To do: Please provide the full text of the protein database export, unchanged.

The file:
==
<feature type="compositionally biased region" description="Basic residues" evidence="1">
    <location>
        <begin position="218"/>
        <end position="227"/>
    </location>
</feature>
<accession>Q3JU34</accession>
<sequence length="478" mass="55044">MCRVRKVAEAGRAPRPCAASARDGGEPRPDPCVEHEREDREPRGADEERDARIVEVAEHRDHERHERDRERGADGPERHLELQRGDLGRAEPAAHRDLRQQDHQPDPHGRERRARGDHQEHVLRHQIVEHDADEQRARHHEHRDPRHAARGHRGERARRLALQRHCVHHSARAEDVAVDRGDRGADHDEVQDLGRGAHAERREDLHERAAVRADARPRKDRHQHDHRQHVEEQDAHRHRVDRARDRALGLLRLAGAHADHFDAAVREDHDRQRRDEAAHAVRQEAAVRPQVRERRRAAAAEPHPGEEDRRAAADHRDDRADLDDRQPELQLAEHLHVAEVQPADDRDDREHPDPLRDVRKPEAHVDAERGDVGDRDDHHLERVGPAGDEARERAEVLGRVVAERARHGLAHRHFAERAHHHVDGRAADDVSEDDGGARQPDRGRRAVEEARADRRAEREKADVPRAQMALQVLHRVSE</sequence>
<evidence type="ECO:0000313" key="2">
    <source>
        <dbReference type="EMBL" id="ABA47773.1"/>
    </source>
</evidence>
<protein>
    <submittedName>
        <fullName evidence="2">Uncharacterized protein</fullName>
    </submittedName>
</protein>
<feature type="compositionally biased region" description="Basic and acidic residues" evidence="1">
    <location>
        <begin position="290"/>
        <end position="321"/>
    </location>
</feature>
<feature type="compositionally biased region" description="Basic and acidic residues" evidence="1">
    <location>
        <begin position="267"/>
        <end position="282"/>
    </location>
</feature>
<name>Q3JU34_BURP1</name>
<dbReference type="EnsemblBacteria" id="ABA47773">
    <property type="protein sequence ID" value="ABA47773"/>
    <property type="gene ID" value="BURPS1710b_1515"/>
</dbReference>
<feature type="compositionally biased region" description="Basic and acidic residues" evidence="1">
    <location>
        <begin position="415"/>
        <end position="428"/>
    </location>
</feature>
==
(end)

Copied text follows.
<feature type="compositionally biased region" description="Basic residues" evidence="1">
    <location>
        <begin position="218"/>
        <end position="227"/>
    </location>
</feature>
<accession>Q3JU34</accession>
<sequence length="478" mass="55044">MCRVRKVAEAGRAPRPCAASARDGGEPRPDPCVEHEREDREPRGADEERDARIVEVAEHRDHERHERDRERGADGPERHLELQRGDLGRAEPAAHRDLRQQDHQPDPHGRERRARGDHQEHVLRHQIVEHDADEQRARHHEHRDPRHAARGHRGERARRLALQRHCVHHSARAEDVAVDRGDRGADHDEVQDLGRGAHAERREDLHERAAVRADARPRKDRHQHDHRQHVEEQDAHRHRVDRARDRALGLLRLAGAHADHFDAAVREDHDRQRRDEAAHAVRQEAAVRPQVRERRRAAAAEPHPGEEDRRAAADHRDDRADLDDRQPELQLAEHLHVAEVQPADDRDDREHPDPLRDVRKPEAHVDAERGDVGDRDDHHLERVGPAGDEARERAEVLGRVVAERARHGLAHRHFAERAHHHVDGRAADDVSEDDGGARQPDRGRRAVEEARADRRAEREKADVPRAQMALQVLHRVSE</sequence>
<evidence type="ECO:0000313" key="2">
    <source>
        <dbReference type="EMBL" id="ABA47773.1"/>
    </source>
</evidence>
<protein>
    <submittedName>
        <fullName evidence="2">Uncharacterized protein</fullName>
    </submittedName>
</protein>
<feature type="compositionally biased region" description="Basic and acidic residues" evidence="1">
    <location>
        <begin position="290"/>
        <end position="321"/>
    </location>
</feature>
<feature type="compositionally biased region" description="Basic and acidic residues" evidence="1">
    <location>
        <begin position="267"/>
        <end position="282"/>
    </location>
</feature>
<name>Q3JU34_BURP1</name>
<dbReference type="EnsemblBacteria" id="ABA47773">
    <property type="protein sequence ID" value="ABA47773"/>
    <property type="gene ID" value="BURPS1710b_1515"/>
</dbReference>
<feature type="compositionally biased region" description="Basic and acidic residues" evidence="1">
    <location>
        <begin position="415"/>
        <end position="428"/>
    </location>
</feature>